To further characterize the mesoporous morphology of the as-synthesized carbons, transmission electron microscopy (TEM) and scanning TEM in high angle angular dark field (STEM-HAADF) images were then utilized. As expected, all F127-based carbons show ordered structures yet with different mesophases, which could be tuned by varying the ratio of F127 to the tannin precursor. The OMC@F1270.4-800 and OMC@F1270.6-800 samples with less F127 yield wormhole architectures and the apparent mesopores of 8 nm remain side by side throughout the carbon backbone (Fig. 3a–d and Supplementary Figs 14 and 15). Increasing the mass ratio of F127 in the system resulted in the OMC@F1270.8-800 sample with uniform cylindrical mesopores (Fig. 3e–h). The uniformity of the mesopores extends over hundreds of nanometres, as seen in the lower-magnification STEM-HAADF image (Fig. 3e). The long-range 2D hexagonal arrays of mesoporous channels are clear in Fig. 3f,h. The higher magnification image showing the length of the pores (Fig. 3g) illustrates that the pore diameter is in a narrow range of 7.7–8.6 nm, in good agreement with the maximum pore width calculated by N2 sorption measurements (Fig. 3g). It is interesting that the carbon wall is quite thin (2 nm), which is similar to large pore OMCs obtained from the solution-based soft-templating method. The small angle X-ray scattering (SAXS) data for OMC@F1270.8-800 are in agreement with the periodic pore wall mesostructure (Supplementary Fig. 16). The OMC@F1271-800 sample with additional F127 possesses a larger mesopore volume but a less ordered structure (Supplementary Fig. 17). The P123-templated carbon shows a cubic-like mesoporous structure (Fig. 3i and Supplementary Fig. 18), while the porosity of the carbons with the nonionic surfactant templates primarily derives from the interstitial voids of particle aggregates (Supplementary Figs 19 and 20). The OMC@(F127-Ph3P)0.8-800 sample also retains the ordered mesoporous nanoarchitecture, suggesting the possibility of introducing triphenylphosphine into the F127 micelles to enlarge the pore size (Supplementary Fig. 21). Therefore, the mechanochemical assembly of the tannin-Zn coordination network together with F127 is a versatile solid-state self-assembly method for creating hexagonal OMCs based on renewable carbon precursors.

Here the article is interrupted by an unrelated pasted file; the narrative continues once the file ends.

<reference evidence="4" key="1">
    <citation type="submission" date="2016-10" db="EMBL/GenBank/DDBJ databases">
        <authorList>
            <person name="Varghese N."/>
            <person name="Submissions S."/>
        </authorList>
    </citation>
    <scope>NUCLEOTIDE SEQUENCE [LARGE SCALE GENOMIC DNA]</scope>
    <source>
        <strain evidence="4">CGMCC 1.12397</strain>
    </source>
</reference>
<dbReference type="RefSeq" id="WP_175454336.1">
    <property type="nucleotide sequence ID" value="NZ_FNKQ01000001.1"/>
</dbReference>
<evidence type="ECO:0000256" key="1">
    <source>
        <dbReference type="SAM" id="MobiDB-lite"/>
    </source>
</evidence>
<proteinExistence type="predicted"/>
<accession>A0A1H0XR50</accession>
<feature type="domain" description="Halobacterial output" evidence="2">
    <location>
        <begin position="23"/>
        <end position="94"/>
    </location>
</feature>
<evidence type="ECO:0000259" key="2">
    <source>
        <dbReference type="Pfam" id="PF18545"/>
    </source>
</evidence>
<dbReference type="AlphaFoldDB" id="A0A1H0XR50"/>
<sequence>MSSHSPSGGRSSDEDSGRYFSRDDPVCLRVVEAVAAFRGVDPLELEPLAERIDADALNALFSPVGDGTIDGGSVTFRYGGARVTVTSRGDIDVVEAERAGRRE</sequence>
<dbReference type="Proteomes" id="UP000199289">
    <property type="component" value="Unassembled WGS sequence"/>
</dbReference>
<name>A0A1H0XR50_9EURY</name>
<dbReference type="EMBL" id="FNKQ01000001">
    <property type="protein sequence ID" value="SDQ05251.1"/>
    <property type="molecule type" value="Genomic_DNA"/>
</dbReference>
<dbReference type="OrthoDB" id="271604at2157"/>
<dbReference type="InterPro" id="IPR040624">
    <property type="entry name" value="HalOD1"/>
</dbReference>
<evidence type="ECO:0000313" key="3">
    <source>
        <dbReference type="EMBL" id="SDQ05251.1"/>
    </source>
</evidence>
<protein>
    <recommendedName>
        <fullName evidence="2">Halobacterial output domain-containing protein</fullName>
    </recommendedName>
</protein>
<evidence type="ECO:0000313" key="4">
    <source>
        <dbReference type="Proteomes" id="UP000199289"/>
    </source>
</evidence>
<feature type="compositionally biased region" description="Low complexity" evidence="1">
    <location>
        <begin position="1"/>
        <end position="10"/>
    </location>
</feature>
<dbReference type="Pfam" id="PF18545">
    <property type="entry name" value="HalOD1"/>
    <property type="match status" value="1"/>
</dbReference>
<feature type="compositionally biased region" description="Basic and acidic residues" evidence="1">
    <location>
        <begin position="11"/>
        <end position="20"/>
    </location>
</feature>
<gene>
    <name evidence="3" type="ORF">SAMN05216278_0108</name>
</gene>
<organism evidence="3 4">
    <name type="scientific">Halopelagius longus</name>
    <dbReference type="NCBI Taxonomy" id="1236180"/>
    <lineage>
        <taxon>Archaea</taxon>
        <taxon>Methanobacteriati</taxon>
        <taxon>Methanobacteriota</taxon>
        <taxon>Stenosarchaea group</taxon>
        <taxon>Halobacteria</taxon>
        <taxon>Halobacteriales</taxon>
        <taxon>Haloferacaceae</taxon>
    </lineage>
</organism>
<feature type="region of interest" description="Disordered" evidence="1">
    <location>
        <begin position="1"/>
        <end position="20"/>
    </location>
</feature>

Figure 3: Morphology and structural characterization of OMCs.

(a,b) TEM images of OMC@F1270.4-800 sample. Scale bar, 200 (a) and 50 nm (b). (c,d) TEM images of OMC@F1270.6-800 sample. Scale bar, 200 (c) and 100 nm (d). (eh) STEM-HAADF and TEM images of OMC@F1270.8-800 sample. Scale bar, 50 nm (e,f) and 20 nm (g,h). (i) TEM image of OMC@P1230.8-800 sample; scale bar, 100 nm. The orange circles in h show the hexagonal array of mesopores.

Fabrication of nickel OMCs